Confession in Graffiti Case

    An April 30 incident in which an East Hampton Town engineer’s name and departmental phone number were spray-painted on the outside wall of the public bathrooms at the intersection of South Emerson Avenue and South Edison Street in Montauk has come to a close. A town employee, William Link of Kopka Court, East Hampton, revealed to police that he was responsible.
    Town police arrested Mr. Link on May 6 and charged him with third-degree criminal mischief. He was charged with the felony because of the amount of the damages — more than $250. He was additionally charged with making graffiti, a misdemeanor, and possession of marijuana, a violation. The marijuana was allegedly discovered in his Parks and Recreation Department vehicle when he was arrested.
    The graffiti was considered serious enough to warrant an executive-session discussion of it by the town board. There was some concern for the safety of the town engineer, Tom Talmage.
    Regarding potential disciplinary action by the town, Supervisor Bill Wilkinson said in an e-mail message Tuesday that he does not comment on “personnel transactions or pending appropriate discipline.”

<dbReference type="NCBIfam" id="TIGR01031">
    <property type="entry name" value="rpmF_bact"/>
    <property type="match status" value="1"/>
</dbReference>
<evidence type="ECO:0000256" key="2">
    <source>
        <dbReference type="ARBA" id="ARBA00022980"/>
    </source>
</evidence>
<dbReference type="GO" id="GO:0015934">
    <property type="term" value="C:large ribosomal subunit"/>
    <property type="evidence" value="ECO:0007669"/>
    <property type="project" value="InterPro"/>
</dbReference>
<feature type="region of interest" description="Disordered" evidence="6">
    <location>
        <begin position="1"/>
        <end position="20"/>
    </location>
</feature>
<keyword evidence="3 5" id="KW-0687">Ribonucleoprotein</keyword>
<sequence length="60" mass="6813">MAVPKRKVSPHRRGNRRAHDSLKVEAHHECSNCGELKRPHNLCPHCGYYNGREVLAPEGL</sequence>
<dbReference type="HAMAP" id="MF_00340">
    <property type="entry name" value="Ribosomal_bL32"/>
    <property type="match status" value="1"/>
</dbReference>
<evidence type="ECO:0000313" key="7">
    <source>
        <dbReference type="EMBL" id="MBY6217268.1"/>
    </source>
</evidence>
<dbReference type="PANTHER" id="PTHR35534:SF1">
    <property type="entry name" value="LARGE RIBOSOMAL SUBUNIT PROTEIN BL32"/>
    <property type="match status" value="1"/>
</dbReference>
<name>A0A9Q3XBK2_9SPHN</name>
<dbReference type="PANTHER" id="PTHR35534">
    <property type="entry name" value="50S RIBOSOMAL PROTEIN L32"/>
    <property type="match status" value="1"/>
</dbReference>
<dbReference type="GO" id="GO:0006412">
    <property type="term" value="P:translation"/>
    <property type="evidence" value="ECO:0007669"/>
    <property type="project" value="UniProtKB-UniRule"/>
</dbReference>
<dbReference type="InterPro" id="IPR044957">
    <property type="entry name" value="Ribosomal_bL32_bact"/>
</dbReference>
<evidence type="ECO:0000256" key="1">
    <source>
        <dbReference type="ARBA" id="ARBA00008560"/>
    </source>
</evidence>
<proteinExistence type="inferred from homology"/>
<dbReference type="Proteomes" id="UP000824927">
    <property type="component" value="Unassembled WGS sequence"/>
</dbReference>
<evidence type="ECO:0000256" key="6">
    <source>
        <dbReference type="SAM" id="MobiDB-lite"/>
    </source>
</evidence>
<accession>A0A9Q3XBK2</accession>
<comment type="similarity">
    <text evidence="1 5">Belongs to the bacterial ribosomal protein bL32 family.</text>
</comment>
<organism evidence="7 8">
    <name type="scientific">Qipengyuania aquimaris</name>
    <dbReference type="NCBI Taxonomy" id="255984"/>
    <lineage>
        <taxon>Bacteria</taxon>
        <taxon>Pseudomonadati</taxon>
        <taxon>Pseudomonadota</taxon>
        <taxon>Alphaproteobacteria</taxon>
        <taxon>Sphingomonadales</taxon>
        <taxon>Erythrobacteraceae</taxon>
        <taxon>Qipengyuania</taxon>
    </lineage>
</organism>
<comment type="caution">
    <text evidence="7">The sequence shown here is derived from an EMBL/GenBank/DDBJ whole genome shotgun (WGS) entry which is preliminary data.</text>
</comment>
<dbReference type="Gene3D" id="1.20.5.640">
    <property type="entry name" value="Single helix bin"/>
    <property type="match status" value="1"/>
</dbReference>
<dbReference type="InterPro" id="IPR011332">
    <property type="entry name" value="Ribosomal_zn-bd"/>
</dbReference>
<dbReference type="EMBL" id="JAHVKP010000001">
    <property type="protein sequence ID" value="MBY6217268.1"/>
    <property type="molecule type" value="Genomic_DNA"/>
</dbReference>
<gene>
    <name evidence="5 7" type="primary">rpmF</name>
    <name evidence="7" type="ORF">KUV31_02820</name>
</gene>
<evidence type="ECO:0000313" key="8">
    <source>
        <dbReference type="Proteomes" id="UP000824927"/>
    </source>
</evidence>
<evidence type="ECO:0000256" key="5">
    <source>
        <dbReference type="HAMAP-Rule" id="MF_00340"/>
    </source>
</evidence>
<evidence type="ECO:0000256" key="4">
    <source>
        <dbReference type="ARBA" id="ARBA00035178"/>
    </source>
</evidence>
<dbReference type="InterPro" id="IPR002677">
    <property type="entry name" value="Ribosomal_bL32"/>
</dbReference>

Mr. Talmage consulted on the construction of the bathrooms, made from modular buildings. After they had been put in place, an error was discovered: A section of a waste-line pipe that should have been cast iron had instead been installed as PVC pipe, Mr. Wilkinson confirmed this week.
    Although at first it was feared that in order to correct the mistake the buildings would have to be lifted, a switch of the pipes was easily made, Councilwoman Julia Prince, who has overseen the project, said Tuesday. The project remains well within budget and on schedule, she said, with the facilities expected to be open by Memorial Day.
    East Hampton has been under pressure from the Suffolk County Health Department to provide restroom facilities for users of the nearby section of ocean beach, Edison Beach. According to the Health Department, there must be bathrooms at public bathing beaches — those protected by lifeguards. After a drowning incident some years ago, the town decided the downtown beach must be protected.
    The Health Department threatened to shut down the beach until the restroom facilities were provided but gave the town a waiver last year, allowing the use of a portable facility instead.
With Reporting by Joanne Pilgrim